Patient education should be a priority to empower patients to care for themselves and improve patient outcomes. Involving patients in their own care can help them to understand about their wound and be more adherent to the overall treatment plan. Remember to involve the caregiver or family if...
by Terri Kolenich, RN, CWCA, AAPWCA
"To care for those who once cared for us is one of the highest honors."
― Tia Walker, The Inspired Caregiver: Finding Joy While Caring for Those You Love
As a nurse who was once a caregiver for a family member, I have a unique and personal perspective on the needs of caregivers. I cared for my mother-in-law, who was also my best friend and mentor, during the last several months of her life. At the time I provided care for her, I hadn't yet started my education to become a nurse. Knowing what I know now as a nurse causes me to reflect often on the daily struggles I encountered performing the very basic elements of her care.
When my mother-in-law developed a stage IV pressure ulcer during a hospital stay, I was taught by home health nurses how to cleanse and redress her wound. Preventing further breakdown in other areas was not part of the teaching.
The Basics of Caregiving
While my mother-in-law did not ultimately develop any more pressure ulcers at home, I think back to how close she came. The concepts of turning, repositioning and offloading may seem very simple to those of us in health care. To the exhausted, overworked, confused, grieving family caregiver, these concepts rarely enter the mind. Her heels were in contact with the surface of the bed. Her elbows were reddened after a fretful night of trying to sleep. Her coccyx would ache and her occipital was red and sore. Turning her from one side to the other never occurred to me. I am deeply thankful as I wonder how it is that she did not develop more and even worse pressure ulcers than the one she acquired in the hospital.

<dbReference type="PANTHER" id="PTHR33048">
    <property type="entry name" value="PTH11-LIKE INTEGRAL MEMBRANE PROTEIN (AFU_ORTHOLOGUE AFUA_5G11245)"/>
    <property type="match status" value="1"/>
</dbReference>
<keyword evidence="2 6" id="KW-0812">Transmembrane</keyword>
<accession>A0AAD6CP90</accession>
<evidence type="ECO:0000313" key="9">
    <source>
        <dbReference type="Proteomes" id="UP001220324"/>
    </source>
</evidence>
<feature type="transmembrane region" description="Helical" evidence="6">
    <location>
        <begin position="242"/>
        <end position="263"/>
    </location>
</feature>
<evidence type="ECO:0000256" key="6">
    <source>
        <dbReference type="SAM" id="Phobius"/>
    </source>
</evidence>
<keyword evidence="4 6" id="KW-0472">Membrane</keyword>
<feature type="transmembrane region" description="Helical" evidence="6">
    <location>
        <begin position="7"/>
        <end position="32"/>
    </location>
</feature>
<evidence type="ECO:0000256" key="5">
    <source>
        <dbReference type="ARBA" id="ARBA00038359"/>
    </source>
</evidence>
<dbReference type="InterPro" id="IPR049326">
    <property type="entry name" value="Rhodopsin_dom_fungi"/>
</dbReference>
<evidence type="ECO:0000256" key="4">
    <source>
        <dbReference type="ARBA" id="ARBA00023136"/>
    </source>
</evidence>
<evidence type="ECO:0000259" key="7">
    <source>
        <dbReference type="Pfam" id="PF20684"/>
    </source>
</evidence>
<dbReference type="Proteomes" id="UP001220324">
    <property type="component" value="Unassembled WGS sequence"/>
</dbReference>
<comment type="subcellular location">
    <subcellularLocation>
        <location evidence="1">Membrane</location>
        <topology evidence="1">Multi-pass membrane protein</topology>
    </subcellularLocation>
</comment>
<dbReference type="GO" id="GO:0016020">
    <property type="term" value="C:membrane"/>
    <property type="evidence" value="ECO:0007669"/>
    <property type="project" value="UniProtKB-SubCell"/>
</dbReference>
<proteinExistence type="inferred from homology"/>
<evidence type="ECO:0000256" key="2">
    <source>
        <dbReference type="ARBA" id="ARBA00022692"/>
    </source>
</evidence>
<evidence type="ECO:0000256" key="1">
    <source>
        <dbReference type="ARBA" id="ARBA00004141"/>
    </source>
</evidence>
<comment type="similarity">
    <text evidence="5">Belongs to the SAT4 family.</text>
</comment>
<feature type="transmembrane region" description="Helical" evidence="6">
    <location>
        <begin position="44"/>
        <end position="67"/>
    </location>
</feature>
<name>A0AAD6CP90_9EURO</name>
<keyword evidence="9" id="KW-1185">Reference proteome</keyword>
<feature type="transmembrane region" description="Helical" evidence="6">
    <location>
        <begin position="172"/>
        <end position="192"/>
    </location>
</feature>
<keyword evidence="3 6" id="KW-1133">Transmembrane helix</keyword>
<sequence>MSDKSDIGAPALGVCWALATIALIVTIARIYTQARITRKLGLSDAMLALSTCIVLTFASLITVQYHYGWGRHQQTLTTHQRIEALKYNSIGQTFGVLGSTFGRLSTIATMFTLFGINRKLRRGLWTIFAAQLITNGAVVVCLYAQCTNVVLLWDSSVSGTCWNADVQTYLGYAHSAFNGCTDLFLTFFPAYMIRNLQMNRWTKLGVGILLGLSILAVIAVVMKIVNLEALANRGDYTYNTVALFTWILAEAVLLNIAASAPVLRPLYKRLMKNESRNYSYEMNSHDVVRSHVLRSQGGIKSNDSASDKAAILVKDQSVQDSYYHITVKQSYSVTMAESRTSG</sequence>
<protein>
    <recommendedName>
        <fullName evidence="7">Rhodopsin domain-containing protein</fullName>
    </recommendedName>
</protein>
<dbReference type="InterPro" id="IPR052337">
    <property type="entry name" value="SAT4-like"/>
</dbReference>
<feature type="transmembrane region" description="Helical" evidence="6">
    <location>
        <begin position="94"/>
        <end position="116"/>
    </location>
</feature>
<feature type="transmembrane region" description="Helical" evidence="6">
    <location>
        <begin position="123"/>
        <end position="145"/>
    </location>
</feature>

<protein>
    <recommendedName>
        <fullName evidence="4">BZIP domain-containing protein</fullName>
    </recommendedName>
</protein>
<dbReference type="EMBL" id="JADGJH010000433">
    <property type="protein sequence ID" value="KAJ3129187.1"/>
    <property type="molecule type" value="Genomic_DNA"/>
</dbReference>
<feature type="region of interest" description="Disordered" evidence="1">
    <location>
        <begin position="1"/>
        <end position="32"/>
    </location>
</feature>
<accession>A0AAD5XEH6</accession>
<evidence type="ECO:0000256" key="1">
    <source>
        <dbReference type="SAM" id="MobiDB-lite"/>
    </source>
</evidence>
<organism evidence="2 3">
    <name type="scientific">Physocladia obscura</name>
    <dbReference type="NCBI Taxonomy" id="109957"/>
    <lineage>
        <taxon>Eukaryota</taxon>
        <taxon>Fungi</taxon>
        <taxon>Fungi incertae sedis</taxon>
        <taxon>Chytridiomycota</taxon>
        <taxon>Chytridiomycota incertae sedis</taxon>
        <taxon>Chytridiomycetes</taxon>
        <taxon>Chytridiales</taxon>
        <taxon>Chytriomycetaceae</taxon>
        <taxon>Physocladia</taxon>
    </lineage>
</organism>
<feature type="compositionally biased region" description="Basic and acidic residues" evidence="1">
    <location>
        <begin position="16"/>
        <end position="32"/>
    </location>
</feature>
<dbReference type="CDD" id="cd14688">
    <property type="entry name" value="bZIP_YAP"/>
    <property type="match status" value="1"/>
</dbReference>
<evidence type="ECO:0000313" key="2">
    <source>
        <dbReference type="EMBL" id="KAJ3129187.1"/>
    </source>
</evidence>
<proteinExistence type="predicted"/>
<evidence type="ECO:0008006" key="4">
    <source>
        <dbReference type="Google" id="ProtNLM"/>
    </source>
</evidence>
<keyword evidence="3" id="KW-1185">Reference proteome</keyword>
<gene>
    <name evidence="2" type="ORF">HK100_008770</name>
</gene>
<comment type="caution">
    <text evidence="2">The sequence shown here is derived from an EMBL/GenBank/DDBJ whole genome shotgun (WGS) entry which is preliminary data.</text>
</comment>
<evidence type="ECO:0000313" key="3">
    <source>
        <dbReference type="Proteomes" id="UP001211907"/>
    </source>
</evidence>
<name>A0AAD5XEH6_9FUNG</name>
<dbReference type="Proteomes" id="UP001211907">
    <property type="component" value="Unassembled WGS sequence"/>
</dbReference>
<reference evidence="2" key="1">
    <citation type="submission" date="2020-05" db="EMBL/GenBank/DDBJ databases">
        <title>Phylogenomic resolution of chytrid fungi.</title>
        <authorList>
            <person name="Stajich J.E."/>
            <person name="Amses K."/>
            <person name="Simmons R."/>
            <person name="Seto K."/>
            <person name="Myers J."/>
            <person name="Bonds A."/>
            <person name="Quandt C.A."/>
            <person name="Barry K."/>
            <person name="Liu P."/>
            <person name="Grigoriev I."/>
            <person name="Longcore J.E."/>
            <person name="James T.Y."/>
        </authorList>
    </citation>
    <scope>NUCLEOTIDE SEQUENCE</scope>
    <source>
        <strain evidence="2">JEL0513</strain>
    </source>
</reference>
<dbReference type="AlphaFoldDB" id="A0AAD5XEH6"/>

Caring for my bedridden mother-in-law inspired me to become a nurse. The very first things I learned in nursing school made me realize that there are many tricks of the trade when it comes to caring for a bedridden patient. The tricks I am referring to include changing bed linens on an occupied bed, properly utilizing a bedpan, consistent turning and repositioning, and using pillows to offload an area of pressure. I had many "aha" moments in nursing school while being educated on these basics of caregiving. I often thought about how much easier things would have been if someone had taken the time to educate me on these simple aspects of care and wound prevention during my mother-in-law's illness.
What They Don't Teach You When You're a Caregiver
Home health nurses came to our home once or twice a week throughout my mother-in-law's illness. Unfortunately, they rarely shared any information that would have made being a caregiver less of a daily challenge. Perhaps these things become second nature to seasoned nurses. It is possible they forget there was a time when they too did not know. Maybe they assumed I already knew what to do when the bed needed to be changed but she couldn't get up, or how to alleviate the constant burning pain she had in her heels and elbows. Whatever the reason, they kept these tricks of the trade all to themselves.
If you are a home health nurse reading this, please understand the importance of educating family caregivers about offloading and positioning their loved ones. I guarantee you that many family caregivers are unaware of the need to relieve pressure intensive areas on the body.
Share the tricks of our trade with home caregivers. Doing so may provide them the ability to have just a few more pleasant moments with the loved one they are caring for.
About the Author
Terri Kolenich, RN, CWCA, AAPWCA is the clinical liaison at Select Medical Specialty Hospitals. Terri has extensive experience in long term care as a Wound Care Nurse and Program Manager. She is passionate about wound care education and has over nine years experience assessing, managing, and documenting wounds. Terri is also well versed in MDS 3.0. Her knowledge coupled with her skill as a public speaker, make her an effective wound care educator.
The views and opinions expressed in this blog are solely those of the author, and do not represent the views of WoundSource, Kestrel Health Information, Inc., its affiliates, or subsidiary companies.
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